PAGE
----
Eradication of caste edit

In response to Mahatma Gandhi's promise to Babasaheb Ambedkar during Poona Pact that he will spend the rest of his life campaigning for the removal of untouchability, Sane took up the cause as well. To bring awareness on the issue of untouchability, Sane travelled throughout Maharashtra for around four months in 1947.[9][12] The culmination of this tour was his fast at Pandharpur to open the Vitthal Temple for untouchables. The fast lasted 11 days from 1 May to 11 May 1947, and the doors of the Vitthal temple were ultimately opened for the untouchables.[9][12]

Death edit

In the post-independence period, Sane became increasingly disillusioned over the possibilities of eliminating inequality from Indian society. Moreover the assassination of Mahatma Gandhi deeply affected him. His response to this tragedy was to fast for 21 days.[8] Sane Guruji was upset very much after the independence of the country due to several reasons. He committed suicide on 11 June 1950 by overdosing on sleeping pills.[2][13]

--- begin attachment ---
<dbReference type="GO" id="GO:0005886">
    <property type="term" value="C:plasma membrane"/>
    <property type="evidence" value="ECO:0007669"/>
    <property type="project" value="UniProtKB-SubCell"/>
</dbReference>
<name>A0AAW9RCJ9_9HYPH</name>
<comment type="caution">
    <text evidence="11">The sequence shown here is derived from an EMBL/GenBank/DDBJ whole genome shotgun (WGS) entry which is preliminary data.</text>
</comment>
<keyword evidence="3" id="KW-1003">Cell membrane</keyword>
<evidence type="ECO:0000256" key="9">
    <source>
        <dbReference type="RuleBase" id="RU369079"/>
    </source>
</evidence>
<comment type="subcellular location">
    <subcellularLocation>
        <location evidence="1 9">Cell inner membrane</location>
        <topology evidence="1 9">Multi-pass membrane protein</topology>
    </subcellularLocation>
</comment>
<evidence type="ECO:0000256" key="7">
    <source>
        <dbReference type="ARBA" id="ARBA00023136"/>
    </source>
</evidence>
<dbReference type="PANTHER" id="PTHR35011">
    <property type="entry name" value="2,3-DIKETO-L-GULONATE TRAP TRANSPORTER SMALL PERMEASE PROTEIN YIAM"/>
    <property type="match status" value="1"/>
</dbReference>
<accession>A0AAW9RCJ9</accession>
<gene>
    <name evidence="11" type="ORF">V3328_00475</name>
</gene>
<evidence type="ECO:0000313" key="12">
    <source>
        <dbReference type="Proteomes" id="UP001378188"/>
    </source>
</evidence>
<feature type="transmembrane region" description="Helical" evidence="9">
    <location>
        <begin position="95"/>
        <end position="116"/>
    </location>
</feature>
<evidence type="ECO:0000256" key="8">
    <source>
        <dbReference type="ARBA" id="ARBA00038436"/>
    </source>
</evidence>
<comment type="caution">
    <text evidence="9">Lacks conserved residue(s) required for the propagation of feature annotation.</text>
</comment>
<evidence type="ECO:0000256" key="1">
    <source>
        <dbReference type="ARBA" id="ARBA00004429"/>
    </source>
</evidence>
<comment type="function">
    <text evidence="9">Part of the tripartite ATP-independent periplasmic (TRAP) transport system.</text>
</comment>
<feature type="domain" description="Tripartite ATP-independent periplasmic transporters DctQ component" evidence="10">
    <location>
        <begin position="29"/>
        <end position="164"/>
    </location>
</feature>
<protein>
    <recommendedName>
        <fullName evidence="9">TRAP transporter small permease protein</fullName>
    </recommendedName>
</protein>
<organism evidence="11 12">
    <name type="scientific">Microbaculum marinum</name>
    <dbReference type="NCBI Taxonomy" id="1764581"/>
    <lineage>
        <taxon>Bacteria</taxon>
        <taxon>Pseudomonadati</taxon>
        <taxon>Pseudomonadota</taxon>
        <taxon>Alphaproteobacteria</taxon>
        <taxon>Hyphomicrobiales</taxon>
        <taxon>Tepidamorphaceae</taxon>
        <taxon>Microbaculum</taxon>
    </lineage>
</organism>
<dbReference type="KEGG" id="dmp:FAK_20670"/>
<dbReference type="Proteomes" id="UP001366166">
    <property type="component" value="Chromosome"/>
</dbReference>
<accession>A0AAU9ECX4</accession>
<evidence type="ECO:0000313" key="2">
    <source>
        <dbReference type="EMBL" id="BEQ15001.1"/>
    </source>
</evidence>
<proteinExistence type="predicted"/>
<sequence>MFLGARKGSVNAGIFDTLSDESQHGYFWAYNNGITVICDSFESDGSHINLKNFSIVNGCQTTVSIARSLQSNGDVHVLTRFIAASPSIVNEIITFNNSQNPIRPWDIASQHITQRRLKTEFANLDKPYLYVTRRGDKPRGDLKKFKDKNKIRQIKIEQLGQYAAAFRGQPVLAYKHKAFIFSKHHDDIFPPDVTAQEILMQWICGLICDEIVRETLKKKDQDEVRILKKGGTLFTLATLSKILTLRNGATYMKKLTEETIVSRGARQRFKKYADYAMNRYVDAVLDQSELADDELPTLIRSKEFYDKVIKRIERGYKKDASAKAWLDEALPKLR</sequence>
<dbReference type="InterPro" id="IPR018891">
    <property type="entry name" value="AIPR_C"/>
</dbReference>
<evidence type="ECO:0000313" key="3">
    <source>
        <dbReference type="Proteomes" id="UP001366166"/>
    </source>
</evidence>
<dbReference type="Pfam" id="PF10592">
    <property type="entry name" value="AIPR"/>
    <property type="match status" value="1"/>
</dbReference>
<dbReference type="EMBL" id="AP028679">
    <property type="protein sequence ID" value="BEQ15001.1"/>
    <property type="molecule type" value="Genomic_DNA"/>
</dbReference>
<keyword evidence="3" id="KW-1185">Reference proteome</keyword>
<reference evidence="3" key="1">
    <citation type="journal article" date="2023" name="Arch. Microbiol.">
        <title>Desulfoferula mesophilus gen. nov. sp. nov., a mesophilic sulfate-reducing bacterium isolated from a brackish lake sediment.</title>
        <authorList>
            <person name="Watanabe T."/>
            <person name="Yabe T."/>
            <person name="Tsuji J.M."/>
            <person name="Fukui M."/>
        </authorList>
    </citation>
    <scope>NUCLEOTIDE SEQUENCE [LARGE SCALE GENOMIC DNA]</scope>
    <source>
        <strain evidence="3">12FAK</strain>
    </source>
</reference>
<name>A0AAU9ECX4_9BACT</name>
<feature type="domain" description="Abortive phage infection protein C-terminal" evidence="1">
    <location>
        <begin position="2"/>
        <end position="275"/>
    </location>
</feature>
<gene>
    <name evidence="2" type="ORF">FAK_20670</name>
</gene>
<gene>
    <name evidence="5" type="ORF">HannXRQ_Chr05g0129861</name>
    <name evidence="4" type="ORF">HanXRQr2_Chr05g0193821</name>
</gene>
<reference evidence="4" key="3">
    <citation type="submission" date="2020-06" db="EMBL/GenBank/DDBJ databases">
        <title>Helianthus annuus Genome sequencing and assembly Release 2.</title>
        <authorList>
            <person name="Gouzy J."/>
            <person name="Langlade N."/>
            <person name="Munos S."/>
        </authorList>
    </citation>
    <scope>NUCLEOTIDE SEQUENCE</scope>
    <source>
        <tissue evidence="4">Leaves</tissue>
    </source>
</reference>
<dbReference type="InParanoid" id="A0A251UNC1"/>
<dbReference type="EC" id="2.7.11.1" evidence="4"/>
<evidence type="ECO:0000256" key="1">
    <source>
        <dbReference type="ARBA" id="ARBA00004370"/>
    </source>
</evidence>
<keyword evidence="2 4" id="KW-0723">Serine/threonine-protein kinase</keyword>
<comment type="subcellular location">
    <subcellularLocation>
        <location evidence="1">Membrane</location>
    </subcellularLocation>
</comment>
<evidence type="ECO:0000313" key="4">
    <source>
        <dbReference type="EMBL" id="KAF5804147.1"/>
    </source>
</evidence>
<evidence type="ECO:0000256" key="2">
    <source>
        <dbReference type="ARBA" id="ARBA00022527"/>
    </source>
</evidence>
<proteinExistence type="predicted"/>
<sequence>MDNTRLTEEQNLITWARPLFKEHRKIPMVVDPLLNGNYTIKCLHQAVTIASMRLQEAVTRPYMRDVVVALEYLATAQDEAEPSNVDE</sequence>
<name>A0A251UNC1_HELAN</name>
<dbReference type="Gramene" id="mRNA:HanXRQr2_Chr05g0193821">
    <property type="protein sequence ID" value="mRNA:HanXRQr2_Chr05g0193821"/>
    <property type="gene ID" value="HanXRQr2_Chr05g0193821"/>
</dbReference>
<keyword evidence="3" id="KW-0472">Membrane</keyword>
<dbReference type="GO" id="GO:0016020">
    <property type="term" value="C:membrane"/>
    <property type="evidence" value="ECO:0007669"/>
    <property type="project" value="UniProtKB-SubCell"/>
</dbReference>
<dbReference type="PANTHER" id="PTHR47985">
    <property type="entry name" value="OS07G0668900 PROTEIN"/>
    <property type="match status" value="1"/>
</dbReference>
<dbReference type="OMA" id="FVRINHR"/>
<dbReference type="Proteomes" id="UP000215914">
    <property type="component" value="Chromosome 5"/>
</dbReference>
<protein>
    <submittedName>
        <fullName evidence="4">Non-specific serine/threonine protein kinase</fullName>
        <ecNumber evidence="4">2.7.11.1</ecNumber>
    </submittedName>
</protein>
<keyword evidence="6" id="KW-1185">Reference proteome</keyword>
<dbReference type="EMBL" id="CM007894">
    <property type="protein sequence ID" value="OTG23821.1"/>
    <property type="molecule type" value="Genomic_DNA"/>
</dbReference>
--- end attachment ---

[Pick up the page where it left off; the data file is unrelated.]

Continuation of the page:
Legacy edit

  • Antar Bharati, the organization founded by Sane Guruji is also working for his dream of integrated India through several programmes particularly for Children and the youths in the country through a family exchange, National Integration Camps in parts of the country. The organization also publishes a monthly Hindi magazine titled "Antar Bharati".
  • There is an annual gathering of Guruji's followers on 10 May to commemorate the opening of Pandharpur temple of Vithoba to the Dalit community.
  • Sadhana – a Marathi magazine for intellectual thinking process founded and edited by Guruji continues to be publishing even today. It is published from Pune and has a good readership among Marathi speakers.[14] Over the recent years, the magazine has been edited by notable persons like the late Yadunath Thatte, and the recently murdered Dr. Narendra Dabholkar.
  • To commemorate the Birth Centenary of Guruji in 1999, the Sane Guruji Rashtriya Smarak Samiti was formed and it has developed a national memorial in the name of Sane Guruji at Vadghar in Mangaon, Raigad district in Maharashtra state on Konkan Railway route. The organisations believing in the ideology of Guruji include Rashtra Seva Dal, Antar Bharati, and Akhil Bharatiya Sane Guruji Kathamala. They have contributed to the memorial in their own way. The national memorial consists of a Camping site, Guest accommodation, Library and Reference wing with a provision for translation of the literary work in various Indian languages.[15][16] It is being developed as a camping ground for students since 2001.